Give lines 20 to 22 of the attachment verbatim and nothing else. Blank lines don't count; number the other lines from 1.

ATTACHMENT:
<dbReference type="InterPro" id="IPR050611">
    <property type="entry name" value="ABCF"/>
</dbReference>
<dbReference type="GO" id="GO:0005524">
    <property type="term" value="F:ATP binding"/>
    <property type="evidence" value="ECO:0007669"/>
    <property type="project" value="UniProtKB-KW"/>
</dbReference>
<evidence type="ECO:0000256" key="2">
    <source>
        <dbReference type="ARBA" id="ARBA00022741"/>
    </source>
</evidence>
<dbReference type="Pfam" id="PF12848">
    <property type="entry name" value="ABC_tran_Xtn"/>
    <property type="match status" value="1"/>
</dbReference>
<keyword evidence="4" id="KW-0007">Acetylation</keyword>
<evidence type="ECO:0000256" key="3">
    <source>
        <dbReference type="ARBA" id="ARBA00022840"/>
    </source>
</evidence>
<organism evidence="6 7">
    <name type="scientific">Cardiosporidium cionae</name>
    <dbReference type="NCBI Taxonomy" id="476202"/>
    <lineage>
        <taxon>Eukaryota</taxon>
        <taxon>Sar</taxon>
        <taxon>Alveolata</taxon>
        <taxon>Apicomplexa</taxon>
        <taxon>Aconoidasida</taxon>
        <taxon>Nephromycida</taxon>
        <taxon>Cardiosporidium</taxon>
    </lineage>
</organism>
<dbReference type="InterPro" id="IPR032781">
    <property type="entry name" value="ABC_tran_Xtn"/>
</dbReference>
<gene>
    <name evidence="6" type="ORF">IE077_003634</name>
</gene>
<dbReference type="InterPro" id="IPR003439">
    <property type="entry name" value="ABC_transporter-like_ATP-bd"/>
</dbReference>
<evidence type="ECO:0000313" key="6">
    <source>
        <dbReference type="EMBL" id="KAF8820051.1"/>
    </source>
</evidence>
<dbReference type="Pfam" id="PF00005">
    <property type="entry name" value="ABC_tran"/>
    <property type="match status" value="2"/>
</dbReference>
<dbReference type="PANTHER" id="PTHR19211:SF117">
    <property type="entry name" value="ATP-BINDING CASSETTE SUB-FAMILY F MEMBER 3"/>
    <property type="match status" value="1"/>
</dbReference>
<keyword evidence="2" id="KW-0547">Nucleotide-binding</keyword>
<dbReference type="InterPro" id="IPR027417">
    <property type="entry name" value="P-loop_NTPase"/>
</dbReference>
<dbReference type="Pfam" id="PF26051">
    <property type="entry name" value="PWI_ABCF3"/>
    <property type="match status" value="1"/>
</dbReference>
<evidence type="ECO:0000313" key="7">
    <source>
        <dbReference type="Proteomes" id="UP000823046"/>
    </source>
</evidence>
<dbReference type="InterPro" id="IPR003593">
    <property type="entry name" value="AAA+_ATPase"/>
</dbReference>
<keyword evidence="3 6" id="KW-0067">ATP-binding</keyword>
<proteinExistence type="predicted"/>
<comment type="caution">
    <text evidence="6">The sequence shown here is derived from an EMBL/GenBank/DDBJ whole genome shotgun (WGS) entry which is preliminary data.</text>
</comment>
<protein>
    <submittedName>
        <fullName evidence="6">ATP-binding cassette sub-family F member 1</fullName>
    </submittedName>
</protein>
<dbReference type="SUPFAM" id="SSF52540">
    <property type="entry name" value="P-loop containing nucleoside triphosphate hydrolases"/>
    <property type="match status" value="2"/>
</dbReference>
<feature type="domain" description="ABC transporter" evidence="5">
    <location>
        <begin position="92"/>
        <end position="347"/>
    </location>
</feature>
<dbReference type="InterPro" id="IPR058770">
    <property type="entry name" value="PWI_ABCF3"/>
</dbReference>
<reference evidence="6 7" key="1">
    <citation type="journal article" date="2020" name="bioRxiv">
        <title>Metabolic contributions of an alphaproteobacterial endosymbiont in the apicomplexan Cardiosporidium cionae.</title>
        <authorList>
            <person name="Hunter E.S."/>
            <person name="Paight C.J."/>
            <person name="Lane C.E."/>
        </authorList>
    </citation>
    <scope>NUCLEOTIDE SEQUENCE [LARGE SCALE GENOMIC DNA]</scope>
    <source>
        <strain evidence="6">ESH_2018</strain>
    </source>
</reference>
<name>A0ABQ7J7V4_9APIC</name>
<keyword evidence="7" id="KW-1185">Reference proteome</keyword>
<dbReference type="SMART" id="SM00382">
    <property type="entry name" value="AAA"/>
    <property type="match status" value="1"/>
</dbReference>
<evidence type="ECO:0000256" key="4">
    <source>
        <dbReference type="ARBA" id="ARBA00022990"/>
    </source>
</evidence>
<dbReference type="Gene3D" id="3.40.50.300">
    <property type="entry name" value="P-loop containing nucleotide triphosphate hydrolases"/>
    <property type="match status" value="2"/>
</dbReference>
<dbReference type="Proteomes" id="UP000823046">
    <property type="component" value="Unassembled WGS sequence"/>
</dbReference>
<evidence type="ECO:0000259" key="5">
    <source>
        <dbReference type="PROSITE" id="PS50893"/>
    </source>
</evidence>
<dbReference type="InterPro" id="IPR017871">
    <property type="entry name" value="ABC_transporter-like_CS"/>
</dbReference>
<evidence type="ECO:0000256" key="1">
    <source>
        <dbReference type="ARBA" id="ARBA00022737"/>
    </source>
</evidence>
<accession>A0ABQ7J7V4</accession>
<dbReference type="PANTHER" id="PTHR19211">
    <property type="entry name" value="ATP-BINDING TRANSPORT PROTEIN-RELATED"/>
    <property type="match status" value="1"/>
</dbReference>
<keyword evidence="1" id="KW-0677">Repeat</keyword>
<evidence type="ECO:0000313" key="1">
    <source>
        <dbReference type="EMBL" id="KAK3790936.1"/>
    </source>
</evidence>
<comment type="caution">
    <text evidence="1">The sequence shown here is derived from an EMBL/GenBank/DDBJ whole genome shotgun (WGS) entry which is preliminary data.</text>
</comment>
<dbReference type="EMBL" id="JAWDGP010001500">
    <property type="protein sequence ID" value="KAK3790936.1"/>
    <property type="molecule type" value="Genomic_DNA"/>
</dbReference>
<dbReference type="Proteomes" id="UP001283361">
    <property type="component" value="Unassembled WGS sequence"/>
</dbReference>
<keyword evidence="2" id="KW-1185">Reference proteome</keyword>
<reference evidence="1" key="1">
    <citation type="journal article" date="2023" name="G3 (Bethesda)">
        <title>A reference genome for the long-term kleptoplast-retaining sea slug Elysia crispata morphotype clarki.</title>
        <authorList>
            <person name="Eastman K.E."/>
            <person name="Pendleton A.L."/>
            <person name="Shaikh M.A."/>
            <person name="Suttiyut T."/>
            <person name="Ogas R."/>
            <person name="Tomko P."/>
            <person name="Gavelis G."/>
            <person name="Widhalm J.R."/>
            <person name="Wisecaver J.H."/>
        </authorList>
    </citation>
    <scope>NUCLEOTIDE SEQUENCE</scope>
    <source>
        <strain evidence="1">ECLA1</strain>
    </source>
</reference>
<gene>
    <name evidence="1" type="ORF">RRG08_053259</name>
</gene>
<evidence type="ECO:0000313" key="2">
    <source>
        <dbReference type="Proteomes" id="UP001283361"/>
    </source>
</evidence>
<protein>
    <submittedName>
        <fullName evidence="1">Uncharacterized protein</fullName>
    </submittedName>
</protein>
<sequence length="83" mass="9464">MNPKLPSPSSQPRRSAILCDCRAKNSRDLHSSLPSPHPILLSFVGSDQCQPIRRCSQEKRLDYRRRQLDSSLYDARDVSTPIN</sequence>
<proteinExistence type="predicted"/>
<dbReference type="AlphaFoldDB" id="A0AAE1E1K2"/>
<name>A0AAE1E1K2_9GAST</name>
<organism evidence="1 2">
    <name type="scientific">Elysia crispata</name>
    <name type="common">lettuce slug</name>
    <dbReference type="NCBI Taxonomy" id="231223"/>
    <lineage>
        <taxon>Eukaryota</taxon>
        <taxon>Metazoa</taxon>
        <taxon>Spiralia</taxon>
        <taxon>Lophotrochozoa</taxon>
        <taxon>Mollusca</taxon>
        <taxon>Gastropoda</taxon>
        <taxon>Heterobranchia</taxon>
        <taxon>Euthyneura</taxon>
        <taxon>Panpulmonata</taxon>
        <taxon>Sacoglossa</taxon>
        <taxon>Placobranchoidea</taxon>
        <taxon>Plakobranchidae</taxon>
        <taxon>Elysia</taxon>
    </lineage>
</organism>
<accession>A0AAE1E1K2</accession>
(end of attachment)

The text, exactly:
    <source>
        <dbReference type="ARBA" id="ARBA00022840"/>
    </source>